Tuning into Twitter is a great place to begin. Once there, you’ll find relevant dialogue in the various blogs and social sites where you belong. The lesson sinks in fast when you start hanging out and chiming in on Twitter.

LinkedIn’s many resources are tremendously helpful, especially LinkedIn Answers and LinkedIn Groups. The “Answers” feature makes it easy to tap into the knowledge of your professional network and members from across LinkedIn. I often mention how useful LinkedIn Answers is for social listening, research, and a number of other things. I come to find out my clients often have never heard of, or tried, the service. Try it.

Jason Falls offers a succinct “how to” regarding LinkedIn Answers here.

Once you zero-in on a “hot button” subject, you should join—or even start—a LinkedIn Group. Use the LinkedIn search field to find your first group or two. I like to say about social media: “You get out of it what you put into it.” Put some effort into engaging in relevant LinkedIn Groups. It’ll payoff.

HubSpot’s Anum Hussain wrote a helpful article on the benefits of LinkedIn Groups here.

The value of active listening

Let’s get serious and notch it up now. To move into the big leagues of online listening, you should set up a social media listening dashboard.

To do so, you can put a handful of powerful and free tools to use. Assemble a central dashboard with Google Reader. It takes just a few minutes and will save you oodles of time every day. Help yourself to a well-written tutorial on the process here: How to Set Up Your Social Media Listening Dashboard.

You have to listen to your customers, your prospects, to any and all voices across the landscape of your industry.Be a better listener.

And seek to understand.

Whether it’s Stephen Covey telling us about how highly effective people make it a habit or Dale Carnegie professing how vital it is to win friends and influence people, we’re reminded to become better listeners often.

Sure, it’s a fundamental idea, but when you take the fundamentals for granted, you lose. Legendary coach John Wooden reminds us that the 2-foot layups are where basketball games won and lost. You think they shot layups at UCLA practices?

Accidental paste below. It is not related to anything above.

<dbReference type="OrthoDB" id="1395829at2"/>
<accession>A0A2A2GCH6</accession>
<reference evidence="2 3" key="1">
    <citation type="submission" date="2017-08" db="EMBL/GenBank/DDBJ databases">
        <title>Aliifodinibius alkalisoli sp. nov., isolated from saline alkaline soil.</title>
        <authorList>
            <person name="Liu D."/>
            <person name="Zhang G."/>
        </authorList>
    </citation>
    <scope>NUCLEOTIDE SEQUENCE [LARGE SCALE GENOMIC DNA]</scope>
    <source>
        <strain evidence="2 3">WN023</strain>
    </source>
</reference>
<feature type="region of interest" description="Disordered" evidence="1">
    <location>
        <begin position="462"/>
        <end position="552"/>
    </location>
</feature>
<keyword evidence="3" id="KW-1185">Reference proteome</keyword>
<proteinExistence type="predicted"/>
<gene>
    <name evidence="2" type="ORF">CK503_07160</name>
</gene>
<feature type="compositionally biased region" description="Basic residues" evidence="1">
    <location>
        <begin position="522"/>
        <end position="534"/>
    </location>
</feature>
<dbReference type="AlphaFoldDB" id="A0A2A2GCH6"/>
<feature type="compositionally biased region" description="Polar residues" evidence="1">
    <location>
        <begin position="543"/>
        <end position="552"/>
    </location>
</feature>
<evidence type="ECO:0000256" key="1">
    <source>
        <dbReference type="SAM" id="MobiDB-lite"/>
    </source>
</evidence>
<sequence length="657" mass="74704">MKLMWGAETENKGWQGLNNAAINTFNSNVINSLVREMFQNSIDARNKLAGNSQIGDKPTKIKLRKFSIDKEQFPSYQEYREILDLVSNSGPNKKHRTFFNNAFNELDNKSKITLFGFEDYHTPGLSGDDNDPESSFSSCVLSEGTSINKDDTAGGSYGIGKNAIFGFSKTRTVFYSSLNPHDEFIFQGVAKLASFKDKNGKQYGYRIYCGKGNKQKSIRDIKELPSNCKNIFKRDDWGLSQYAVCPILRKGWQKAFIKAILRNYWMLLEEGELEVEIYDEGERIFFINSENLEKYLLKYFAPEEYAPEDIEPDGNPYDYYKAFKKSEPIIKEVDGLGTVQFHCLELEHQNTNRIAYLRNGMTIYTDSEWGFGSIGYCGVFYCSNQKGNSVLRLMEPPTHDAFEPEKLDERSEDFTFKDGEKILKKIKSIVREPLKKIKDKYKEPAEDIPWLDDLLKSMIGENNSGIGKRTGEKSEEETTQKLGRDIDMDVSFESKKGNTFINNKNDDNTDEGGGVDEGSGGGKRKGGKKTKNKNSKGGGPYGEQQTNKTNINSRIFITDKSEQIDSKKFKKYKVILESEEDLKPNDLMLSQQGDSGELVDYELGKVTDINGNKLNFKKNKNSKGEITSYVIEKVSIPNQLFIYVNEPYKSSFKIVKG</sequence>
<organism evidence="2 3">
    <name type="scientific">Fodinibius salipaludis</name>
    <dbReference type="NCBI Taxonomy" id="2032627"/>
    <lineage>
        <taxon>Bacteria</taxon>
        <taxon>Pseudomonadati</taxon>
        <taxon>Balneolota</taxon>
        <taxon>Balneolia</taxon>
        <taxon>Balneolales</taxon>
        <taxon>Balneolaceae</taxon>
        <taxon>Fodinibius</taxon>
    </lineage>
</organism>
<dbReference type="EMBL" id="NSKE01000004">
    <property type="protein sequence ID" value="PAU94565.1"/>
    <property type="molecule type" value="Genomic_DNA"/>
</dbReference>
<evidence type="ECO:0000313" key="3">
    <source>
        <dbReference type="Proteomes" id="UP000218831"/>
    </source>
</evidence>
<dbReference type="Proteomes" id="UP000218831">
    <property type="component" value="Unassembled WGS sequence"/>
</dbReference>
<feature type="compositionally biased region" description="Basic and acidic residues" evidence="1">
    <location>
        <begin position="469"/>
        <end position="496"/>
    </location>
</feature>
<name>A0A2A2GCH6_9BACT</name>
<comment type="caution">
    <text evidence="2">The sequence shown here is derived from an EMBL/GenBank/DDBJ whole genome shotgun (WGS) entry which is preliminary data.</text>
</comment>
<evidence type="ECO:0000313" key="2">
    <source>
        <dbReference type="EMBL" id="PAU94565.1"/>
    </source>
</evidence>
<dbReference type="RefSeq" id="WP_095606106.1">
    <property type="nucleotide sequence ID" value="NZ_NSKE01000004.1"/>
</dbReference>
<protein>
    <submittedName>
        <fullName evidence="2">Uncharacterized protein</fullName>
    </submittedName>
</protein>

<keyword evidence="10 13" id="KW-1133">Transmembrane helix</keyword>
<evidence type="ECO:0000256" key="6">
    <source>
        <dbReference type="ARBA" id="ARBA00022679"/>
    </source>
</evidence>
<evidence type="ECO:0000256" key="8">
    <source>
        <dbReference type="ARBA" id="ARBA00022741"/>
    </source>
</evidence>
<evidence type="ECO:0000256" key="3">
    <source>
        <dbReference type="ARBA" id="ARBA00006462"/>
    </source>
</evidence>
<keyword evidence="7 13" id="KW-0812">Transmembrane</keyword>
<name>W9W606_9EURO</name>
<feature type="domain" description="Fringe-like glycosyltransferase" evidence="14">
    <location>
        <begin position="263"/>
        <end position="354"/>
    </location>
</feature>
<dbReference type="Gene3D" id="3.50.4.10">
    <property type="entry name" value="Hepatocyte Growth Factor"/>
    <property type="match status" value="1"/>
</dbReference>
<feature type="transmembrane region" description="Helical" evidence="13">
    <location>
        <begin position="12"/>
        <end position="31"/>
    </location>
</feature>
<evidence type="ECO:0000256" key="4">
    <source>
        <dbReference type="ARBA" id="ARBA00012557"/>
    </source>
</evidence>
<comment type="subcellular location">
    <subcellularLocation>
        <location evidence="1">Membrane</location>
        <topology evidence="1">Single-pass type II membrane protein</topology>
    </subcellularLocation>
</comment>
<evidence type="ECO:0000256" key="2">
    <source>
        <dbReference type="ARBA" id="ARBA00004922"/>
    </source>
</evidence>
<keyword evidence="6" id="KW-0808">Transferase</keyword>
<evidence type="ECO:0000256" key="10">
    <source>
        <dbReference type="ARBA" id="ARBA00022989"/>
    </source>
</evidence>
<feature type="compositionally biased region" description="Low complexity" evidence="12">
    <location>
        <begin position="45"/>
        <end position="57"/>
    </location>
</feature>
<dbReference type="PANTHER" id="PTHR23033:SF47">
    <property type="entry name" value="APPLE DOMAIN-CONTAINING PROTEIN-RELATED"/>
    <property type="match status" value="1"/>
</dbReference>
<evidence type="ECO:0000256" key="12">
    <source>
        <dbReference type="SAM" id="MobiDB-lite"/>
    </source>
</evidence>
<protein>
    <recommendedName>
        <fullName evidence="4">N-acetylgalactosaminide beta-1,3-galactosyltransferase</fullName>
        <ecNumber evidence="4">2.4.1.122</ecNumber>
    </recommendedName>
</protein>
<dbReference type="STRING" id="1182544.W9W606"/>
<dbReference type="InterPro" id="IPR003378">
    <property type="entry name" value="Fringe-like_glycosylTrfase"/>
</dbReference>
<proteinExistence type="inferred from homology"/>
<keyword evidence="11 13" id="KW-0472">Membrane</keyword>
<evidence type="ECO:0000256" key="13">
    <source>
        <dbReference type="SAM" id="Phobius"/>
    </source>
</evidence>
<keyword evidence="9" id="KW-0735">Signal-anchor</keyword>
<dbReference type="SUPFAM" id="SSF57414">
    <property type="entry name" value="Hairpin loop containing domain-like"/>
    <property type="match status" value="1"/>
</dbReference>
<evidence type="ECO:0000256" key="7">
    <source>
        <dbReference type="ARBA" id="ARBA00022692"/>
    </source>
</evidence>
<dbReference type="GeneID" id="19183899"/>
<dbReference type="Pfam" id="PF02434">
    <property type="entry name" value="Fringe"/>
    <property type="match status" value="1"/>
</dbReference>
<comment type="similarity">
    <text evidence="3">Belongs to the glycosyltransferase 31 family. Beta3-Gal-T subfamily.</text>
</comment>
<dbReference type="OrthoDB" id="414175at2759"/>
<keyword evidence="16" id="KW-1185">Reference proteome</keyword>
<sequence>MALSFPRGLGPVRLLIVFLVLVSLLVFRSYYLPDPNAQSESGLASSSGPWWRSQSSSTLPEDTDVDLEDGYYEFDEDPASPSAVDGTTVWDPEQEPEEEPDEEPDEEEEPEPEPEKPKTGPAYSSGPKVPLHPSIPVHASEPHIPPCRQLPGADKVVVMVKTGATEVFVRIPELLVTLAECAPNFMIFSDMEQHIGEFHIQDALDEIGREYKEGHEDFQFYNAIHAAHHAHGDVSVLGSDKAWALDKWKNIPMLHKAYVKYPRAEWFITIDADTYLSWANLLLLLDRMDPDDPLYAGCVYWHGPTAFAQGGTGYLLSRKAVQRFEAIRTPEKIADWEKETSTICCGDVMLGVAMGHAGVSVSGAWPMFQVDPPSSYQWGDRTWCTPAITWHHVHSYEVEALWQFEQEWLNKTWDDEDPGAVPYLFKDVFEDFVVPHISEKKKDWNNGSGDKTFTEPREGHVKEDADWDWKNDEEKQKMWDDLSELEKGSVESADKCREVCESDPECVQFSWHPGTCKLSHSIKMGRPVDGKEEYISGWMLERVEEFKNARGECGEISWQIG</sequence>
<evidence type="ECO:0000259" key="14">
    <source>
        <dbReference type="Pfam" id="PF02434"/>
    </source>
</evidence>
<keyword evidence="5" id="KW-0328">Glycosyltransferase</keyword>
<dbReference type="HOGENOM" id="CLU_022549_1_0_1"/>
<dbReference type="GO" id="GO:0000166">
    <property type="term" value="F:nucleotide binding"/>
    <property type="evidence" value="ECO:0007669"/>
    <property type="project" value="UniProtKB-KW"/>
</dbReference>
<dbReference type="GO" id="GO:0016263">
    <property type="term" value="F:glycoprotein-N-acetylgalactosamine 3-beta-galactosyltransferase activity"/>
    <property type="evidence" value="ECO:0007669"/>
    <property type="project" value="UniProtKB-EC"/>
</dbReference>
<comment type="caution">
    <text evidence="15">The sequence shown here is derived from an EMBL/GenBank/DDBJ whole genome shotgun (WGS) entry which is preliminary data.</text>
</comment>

Practice listening. 1,000 words or so ago, I mentioned a client asked me, “How do you continue to generate useful content?” Your best prospects will provide great questions. Find out what they are and answer them.

The result will be Grade-A content which generates traffic to your site, leads, and sales. Be patient. Remember, when you have something to sell, conversations are all powerful. Good conversationalists are good listeners.

Questions? Comments? Please speak up. We’re listening.

3 Comments

  • Barry Feldman Nov 06, 2012

    Nice. Love the visual treatment of the story.

    Hi readers. Happy to answer your questions and respond to your comments on this topic.

  • Nick Stamoulis Nov 06, 2012

    “By actively listening (and seeing) the interactions taking place, you gain the insights needed to make meaningful contributions to the conversation.” Far too many businesses use social media as just another promotional channel. They post, and update their statuses, but never bother to interact with their customers. Listening to the audience helps tailor your content so it is more effective, applicable, and sharable.

  • Paige C. Willey Nov 16, 2012

    Great stuff. The end result of listening should be to provide answers. I like to visit sites like Quora and follow hashtags on Twitter to see what kinds of things people want to know and how I can add value and answers to the conversation.